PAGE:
In this case, the judge denied the request as the “scope of the examination and the motives of the examiner differ markedly in an Examination for Discovery from the situation which exists in the usual cross examination.”[5] The court explained that the scope is different because questions on Examination for Discovery cannot go to “character or credit” or relate solely to credibility. This is often the only purpose of the usual cross-examination. Thus, the motives of the examiner are different because questions are often designed to obtain the best possible expression of the opponent’s case. Questions are put forth that would never be posed in the usual cross-examination while refraining from questions that might reveal trial tactics.

What can we conclude about the factors in subsection 100(7)?

While the caselaw is limited and somewhat settled on the factors in 100(7), some conclusions about the factors set out in subsection 100(7) can be made.

(a) the extent to which the person was cross-examined on the examination for discovery

In Di Renzo, the appellant passed away after providing answers during the examination for discovery. In the case of Di Renzo, examination was done orally which may have afforded the respondent a greater opportunity to ask further questions.

(b) the importance of the evidence in the proceeding

In Di Renzo, the testimony of Tony spoke to a critical portion of the court’s analysis. This was evidence that he had specific and detailed knowledge of due to his role in the partnership.

(c) the general principle that evidence should be presented orally in Court

In the case of Desjardins, the judge recognized this general principle but did not know how to weigh it against the fact that the witness could not provide evidence orally. Thus, this portion of the test is unsettled.

(d) any other relevant factor

In Di Renzo, the respondent did not object to the introduction of the evidence, rather the respondent only asked that a caveat be added to the request. This very likely played a role in the judge being more accepting of allowing the evidence, as it is unlikely for a judge to decide against something that the appellant and respondent agree to.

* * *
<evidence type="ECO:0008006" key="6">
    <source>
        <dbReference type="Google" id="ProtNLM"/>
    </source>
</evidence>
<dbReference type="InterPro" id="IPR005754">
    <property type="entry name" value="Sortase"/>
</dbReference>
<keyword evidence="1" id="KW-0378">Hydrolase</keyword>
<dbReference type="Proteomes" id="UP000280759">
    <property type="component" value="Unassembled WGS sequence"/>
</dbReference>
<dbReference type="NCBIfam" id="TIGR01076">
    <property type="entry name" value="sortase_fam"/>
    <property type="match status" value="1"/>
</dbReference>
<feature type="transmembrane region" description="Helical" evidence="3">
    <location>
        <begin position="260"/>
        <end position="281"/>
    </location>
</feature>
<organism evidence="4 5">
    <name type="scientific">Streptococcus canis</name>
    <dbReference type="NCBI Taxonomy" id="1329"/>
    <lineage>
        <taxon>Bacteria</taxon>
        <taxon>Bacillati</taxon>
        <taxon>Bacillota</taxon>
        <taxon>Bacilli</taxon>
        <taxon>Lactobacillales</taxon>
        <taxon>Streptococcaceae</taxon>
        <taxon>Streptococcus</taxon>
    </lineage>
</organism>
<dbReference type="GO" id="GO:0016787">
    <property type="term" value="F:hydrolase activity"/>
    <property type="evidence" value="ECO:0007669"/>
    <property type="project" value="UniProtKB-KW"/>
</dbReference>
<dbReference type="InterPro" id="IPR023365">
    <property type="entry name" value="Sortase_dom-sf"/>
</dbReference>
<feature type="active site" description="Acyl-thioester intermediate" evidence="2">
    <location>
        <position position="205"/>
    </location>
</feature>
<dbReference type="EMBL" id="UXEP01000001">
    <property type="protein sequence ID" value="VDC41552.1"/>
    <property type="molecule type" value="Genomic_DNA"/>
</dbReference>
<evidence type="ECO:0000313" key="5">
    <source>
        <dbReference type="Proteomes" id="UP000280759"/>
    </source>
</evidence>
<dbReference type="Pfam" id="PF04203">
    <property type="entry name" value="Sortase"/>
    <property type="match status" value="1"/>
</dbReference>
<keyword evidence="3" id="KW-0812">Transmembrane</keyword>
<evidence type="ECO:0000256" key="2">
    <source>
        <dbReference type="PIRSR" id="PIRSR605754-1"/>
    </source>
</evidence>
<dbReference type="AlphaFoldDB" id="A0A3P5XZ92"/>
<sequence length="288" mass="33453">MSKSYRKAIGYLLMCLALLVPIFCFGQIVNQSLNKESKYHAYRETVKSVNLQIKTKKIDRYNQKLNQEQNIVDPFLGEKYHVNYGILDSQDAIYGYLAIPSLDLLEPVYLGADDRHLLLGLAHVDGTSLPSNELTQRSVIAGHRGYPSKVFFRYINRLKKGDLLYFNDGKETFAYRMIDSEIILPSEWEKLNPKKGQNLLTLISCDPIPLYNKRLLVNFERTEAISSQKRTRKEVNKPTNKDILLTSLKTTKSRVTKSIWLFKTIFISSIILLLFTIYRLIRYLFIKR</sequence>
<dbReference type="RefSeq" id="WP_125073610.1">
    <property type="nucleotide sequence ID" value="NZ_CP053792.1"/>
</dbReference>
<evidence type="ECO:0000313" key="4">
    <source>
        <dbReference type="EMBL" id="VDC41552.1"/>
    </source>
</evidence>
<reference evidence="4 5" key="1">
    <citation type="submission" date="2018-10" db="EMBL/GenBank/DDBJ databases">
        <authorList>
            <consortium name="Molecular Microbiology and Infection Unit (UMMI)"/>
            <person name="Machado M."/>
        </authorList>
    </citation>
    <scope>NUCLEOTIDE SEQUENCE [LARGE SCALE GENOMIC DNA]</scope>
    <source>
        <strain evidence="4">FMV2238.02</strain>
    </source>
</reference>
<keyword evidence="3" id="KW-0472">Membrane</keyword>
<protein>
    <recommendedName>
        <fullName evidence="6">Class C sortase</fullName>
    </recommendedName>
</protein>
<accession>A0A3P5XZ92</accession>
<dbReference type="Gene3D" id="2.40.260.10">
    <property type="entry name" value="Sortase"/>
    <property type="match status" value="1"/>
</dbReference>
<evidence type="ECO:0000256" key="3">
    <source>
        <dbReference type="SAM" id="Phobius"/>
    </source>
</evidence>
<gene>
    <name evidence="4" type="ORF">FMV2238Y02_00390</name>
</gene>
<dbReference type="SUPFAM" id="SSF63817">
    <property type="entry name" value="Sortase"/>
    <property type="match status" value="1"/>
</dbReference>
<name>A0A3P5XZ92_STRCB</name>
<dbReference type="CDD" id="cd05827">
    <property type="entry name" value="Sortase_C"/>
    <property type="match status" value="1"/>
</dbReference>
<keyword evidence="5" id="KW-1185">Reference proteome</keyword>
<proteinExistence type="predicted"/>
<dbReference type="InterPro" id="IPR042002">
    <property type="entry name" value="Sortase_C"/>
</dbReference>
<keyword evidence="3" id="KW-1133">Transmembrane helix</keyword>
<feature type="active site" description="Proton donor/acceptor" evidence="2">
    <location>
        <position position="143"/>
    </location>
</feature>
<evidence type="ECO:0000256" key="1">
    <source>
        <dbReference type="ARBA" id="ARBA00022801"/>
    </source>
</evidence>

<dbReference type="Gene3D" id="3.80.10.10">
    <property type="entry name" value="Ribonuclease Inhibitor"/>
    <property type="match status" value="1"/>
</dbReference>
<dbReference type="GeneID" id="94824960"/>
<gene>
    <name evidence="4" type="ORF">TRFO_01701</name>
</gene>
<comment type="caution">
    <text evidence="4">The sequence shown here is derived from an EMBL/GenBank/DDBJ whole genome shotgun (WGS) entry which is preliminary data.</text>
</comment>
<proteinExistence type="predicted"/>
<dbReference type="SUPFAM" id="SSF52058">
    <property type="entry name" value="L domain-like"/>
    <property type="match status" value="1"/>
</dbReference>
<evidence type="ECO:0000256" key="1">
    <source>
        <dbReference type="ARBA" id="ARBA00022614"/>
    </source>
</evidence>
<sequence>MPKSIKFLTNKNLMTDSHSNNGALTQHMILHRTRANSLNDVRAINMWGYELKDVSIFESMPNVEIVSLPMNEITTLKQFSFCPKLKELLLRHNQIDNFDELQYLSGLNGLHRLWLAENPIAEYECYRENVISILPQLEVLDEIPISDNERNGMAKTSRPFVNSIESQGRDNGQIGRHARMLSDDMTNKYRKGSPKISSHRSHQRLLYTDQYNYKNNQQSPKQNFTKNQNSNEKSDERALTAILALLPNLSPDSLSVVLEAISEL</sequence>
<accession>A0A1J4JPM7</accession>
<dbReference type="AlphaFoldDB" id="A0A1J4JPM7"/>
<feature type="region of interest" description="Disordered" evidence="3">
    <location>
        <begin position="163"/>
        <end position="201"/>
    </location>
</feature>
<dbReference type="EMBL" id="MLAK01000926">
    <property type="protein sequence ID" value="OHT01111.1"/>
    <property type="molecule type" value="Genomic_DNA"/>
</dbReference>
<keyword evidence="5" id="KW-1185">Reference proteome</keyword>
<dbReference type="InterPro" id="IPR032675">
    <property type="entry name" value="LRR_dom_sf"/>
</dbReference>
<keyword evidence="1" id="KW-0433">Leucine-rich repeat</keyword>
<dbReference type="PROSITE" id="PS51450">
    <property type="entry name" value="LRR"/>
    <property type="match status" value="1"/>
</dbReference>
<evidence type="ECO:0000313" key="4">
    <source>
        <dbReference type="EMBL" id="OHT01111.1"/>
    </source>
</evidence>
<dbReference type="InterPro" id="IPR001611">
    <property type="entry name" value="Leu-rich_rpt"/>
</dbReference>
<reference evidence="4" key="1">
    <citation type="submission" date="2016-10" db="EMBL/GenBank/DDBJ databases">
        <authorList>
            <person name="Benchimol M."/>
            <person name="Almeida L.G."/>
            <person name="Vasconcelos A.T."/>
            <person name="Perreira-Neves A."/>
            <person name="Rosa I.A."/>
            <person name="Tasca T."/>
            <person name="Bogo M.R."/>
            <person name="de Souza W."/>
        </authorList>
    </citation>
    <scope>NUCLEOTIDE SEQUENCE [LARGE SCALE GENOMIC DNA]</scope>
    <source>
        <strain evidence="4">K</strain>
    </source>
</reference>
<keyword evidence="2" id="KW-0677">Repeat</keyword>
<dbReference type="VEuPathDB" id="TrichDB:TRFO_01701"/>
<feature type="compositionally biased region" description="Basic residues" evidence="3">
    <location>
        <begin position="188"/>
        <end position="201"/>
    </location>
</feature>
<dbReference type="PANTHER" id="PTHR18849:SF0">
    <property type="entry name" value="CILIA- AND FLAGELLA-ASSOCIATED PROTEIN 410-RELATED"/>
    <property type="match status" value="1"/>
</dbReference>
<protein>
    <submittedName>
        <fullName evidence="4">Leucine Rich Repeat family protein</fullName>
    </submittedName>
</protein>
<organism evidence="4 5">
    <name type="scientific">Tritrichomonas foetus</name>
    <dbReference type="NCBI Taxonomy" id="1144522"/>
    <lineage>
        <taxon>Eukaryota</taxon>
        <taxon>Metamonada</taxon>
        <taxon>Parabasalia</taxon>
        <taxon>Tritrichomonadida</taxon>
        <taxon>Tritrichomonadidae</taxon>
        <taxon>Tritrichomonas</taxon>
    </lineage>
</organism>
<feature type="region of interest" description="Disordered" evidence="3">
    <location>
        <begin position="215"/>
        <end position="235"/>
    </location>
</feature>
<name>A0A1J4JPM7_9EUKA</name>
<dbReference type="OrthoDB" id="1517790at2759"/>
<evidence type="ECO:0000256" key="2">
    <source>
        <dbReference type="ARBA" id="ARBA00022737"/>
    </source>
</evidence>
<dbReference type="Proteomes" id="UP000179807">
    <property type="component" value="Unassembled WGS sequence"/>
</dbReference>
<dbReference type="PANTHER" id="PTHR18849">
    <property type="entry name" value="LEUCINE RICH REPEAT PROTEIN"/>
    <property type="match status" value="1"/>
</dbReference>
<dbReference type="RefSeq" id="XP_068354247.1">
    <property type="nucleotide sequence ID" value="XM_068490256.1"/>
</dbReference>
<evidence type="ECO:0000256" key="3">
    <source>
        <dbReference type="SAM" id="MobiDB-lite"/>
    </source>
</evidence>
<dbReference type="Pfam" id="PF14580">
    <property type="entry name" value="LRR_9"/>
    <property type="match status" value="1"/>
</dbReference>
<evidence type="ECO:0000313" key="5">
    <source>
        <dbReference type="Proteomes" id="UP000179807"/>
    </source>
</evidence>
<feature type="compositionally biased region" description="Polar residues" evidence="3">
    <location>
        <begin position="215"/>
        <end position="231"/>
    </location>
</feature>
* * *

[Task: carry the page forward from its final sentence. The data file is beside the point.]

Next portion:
Pro Tax tips – Ensuring an individual’s testimony

The testimony of an individual in certain circumstances can be of critical importance in a Tax Court appeal. An expert Canadian tax litigation lawyer can help ensure that that individual’s answers can be heard in the unfortunate circumstances that he or she should pass away before trial. A top tax lawyer would present arguments as to why the tax court should allow the deceased’s answers.

Frequently Asked Questions

How do I request that the examination answers of the deceased examinee are allowed as evidence?

To request leave to enter the deceased’s answers into evidence your Canadian tax litigation lawyer will file a notice of motion, Form 65, at the commencement of the hearing.

Disclaimer: This article just provides broad information. It is only up to date as of the posting date. It has not been updated and may be out of date. It does not give legal advice and should not be relied on. Every tax scenario is unique to its circumstances and will differ from the instances described in the article. If you have specific legal questions, you should seek the advice of a Canadian tax lawyer.

[1] 1994 CanLII 19111 (TCC) [“Di Renzo”]

[2] Ibid, page 2493.

[3] 2005 CanLII 27388 (ON SC) [“Desjardins”]

[4] 1989 ABCA 312 (CanLII).

[5] Ibid, para 9.